8. george

    If I don’t know my own church history then I will lump American Partiality in with all other historical partiality. Those black men and women who want to give me a pass are actually the ones doing me harm. I know my history now. If I am easily offended by the obvious truth, then it is me that is in sin and in need of repentance. I am in need of the wound of my brother. Do me a love, wound me and don’t let me think that the American church has been just as fair to my black friends as all others. Tell me the truth so I won’t have to give my Lord and excuse later. Will you love me like that or will you tell me what I want to here?

  9. Lutullus Penton Jr.

    We are all ministers of reconciliation. In everything we do and say it should be tempered by the love of God for all of his children. The wedge of division is being driven in deeper and deeper because of anger and ignorance. It is the enemy’s “MO”, it’s his job to divide and conquer. White people don’t have to have the black experience to understand. It is a human experience. I have never experience slavery as a black man, yet I understand it. It is the bitterness and anger that prohibits them from hearing what we are saying. We must speak the truth tempered with the love of God always. If we don’t, we are just contributing to the problem.

  10. Edward L. Bryant

    I live in the greater metropolitan St. Louis region and last year, following the shooting of Mike Brown, one of the things that I found very concerning was how surprised the majority of whites in my congregation were when they learned of how I felt regarding “Ferguson.” My position, did not line-up neatly with the typical conservative perspective, that started with something like submit to the ruling authorities…Instead, I had to remind my brothers and sisters about how our understanding regarding the image of God bears upon situations regarding race relations, the history of race relations in America, and even my own background (growing up as a Black kid in Memphis in from the late 60s to the mid 80s). many realized how much about me they had either taken fro granted or not been aware of and i was able to help them to at least realize that there are other points of view on issues of race and racism that are just as Gospel honoring as their own. More importantly, I have been able to point out some issues of racial bias and privilege that many middle-class whites are completely unaware of and sometimes unwilling to accept exists.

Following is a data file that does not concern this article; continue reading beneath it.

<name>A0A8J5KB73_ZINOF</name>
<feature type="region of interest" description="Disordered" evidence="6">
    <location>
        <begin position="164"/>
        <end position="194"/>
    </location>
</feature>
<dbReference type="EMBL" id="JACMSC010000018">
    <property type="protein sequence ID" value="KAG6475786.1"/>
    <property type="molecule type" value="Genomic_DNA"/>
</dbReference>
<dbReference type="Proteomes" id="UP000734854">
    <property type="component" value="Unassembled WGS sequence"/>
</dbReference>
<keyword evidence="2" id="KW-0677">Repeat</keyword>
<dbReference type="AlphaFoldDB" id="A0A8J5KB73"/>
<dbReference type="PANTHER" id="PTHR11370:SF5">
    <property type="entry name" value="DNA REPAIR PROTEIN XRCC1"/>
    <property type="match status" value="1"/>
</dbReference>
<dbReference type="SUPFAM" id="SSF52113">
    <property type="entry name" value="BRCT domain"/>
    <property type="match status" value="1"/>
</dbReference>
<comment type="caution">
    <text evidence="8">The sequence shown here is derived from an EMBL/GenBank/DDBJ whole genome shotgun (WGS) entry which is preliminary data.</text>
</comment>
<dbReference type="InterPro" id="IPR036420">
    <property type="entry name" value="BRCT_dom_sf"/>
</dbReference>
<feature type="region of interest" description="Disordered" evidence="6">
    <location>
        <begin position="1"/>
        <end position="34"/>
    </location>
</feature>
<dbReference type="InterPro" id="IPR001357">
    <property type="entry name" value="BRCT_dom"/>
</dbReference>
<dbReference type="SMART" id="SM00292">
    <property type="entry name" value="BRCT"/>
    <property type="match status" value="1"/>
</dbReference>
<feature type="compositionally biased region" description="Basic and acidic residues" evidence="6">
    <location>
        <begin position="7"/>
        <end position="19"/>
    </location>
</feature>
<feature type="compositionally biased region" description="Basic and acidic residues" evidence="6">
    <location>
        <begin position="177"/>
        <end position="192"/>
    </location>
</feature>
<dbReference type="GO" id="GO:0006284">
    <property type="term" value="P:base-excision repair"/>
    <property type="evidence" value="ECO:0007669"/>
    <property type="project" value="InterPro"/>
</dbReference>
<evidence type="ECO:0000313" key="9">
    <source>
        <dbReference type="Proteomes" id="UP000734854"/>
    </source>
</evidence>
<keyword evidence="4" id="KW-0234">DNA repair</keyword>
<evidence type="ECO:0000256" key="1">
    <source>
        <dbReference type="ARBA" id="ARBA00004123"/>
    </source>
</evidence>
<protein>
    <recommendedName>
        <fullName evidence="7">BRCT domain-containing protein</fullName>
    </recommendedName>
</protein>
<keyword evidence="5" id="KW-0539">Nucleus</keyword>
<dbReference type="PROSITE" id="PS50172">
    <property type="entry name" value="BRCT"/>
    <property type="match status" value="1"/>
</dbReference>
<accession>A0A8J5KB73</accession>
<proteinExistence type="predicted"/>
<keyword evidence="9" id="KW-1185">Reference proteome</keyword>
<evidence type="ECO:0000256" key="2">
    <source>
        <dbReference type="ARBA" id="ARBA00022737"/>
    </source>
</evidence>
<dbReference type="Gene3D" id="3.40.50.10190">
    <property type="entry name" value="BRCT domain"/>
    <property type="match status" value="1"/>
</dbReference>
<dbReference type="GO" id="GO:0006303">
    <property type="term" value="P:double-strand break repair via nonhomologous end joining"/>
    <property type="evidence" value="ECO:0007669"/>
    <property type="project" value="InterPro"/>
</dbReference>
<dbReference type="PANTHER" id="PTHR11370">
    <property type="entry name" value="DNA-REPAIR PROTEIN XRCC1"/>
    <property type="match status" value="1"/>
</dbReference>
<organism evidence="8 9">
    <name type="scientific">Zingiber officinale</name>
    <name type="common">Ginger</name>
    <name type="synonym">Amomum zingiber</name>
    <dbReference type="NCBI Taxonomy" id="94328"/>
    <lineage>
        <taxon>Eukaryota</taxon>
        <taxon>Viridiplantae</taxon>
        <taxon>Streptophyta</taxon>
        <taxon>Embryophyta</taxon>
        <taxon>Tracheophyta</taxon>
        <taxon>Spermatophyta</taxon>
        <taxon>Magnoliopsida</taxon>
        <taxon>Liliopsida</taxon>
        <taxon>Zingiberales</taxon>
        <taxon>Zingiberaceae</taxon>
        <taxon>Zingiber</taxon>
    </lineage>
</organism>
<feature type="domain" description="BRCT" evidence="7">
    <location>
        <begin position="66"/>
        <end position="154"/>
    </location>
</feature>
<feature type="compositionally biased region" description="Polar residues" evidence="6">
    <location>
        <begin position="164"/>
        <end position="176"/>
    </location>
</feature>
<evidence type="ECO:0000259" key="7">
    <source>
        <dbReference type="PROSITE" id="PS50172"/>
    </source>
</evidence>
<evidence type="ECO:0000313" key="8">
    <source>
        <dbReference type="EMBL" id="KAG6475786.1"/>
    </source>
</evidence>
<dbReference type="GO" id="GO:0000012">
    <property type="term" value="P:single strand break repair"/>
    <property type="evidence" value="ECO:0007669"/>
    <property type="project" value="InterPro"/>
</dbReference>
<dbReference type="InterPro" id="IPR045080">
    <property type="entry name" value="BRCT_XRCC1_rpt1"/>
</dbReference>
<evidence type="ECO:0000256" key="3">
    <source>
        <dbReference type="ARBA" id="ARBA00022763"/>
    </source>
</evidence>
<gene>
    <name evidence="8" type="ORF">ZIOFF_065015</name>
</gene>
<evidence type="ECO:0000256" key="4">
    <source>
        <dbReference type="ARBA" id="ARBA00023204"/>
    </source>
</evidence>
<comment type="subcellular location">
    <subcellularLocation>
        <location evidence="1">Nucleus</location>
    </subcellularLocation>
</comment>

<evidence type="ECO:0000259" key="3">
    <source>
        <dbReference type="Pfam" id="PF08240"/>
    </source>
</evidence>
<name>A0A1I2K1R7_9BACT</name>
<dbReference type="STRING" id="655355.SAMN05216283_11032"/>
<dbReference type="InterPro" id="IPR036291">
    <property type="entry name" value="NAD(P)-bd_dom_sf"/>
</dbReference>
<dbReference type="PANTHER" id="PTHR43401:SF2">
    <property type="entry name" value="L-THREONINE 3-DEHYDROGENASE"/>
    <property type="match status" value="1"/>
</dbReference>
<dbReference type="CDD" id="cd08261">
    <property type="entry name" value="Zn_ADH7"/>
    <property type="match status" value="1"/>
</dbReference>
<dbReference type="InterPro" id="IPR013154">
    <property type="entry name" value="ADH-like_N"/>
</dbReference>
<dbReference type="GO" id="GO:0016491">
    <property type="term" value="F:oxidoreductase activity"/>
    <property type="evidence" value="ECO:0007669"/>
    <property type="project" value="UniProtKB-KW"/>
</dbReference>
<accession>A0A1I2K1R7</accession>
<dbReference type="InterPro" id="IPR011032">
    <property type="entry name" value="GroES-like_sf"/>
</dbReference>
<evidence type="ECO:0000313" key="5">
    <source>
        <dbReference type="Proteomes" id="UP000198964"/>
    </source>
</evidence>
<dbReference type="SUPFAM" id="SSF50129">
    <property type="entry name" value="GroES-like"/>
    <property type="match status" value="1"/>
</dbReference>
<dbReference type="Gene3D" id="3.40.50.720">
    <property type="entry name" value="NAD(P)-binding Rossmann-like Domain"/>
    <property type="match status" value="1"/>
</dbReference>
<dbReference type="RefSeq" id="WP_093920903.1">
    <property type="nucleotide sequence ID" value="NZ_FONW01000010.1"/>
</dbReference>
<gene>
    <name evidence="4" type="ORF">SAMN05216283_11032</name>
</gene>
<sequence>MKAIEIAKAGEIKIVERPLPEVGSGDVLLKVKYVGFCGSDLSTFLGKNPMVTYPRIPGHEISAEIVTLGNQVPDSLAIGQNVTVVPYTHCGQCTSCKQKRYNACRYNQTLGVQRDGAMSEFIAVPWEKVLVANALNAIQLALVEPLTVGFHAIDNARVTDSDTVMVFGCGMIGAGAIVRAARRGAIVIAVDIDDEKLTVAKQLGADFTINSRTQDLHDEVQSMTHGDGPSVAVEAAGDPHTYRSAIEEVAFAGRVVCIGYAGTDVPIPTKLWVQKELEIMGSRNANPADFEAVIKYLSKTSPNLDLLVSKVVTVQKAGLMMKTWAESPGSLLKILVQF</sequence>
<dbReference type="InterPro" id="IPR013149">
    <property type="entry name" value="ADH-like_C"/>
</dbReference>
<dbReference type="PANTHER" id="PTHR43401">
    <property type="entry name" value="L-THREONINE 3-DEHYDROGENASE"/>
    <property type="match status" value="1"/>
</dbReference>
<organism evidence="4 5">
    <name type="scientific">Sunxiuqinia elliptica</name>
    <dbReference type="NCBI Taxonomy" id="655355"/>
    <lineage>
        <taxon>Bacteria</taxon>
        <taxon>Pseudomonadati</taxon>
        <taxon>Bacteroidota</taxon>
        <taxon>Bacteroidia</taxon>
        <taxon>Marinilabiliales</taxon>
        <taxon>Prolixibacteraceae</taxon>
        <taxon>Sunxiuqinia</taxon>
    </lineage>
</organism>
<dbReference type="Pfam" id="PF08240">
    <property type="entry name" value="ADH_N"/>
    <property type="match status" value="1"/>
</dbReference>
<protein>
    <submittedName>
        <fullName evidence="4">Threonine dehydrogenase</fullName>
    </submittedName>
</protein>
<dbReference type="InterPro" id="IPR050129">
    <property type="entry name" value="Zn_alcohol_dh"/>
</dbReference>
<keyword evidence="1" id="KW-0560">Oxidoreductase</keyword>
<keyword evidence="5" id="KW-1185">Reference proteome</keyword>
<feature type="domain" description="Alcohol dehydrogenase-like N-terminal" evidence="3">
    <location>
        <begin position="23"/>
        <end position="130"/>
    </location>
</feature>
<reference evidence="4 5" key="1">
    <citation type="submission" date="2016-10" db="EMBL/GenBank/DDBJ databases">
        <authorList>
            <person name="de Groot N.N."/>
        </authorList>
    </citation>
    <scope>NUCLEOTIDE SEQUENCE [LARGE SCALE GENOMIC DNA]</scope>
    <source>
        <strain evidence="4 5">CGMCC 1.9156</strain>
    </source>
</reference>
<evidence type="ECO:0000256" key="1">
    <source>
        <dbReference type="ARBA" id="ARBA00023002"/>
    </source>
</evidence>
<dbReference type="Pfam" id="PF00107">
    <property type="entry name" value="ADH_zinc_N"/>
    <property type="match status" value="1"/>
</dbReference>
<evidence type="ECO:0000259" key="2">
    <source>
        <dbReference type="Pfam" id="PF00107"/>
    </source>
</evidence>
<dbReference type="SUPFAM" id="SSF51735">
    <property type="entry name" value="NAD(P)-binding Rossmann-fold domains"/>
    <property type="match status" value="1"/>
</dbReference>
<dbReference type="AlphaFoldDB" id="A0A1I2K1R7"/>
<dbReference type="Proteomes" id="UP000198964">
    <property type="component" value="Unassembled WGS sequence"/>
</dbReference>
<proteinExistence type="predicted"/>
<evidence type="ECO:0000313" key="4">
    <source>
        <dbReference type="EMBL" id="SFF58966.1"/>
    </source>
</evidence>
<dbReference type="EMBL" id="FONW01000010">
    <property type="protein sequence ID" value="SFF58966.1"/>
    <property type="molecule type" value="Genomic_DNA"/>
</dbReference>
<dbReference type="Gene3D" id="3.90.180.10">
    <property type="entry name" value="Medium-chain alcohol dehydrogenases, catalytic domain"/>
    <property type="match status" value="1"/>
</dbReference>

Fortunately, within my faith community, one of our values is covenant and we strive to live out covenant and community as a body of believers. This does not mean that we will always agree, but that we will remain committed to working out/through our differences in a Bible-Centered manner.

    Another one of our values is restoration and these recent “tough” conversations have provided me with opportunities to remind and even challenge my brothers and sisters to re-examine what we mean by restoration. Specifically, I’ve not only challenged understandings of racial justice, but also our suburban/middle-class presuppositions of how things ought to be.

    My hope is that we can work towards reconciliation and even towards solidarity.

  11. John N

    More questions could be asked, such as, “#6 Are African American evangelicals addressing the their own racism toward white American evangelicals and the rest of the white American population?” I am thankful that a few are. Men like Voddie Baucham and Conrad Mbewe are truly helping advance the cause against racism among all professing Christians. and society at large. Baucham in particular clearly sees racism as a sin that is the scourge of every tribe, tongue and nation.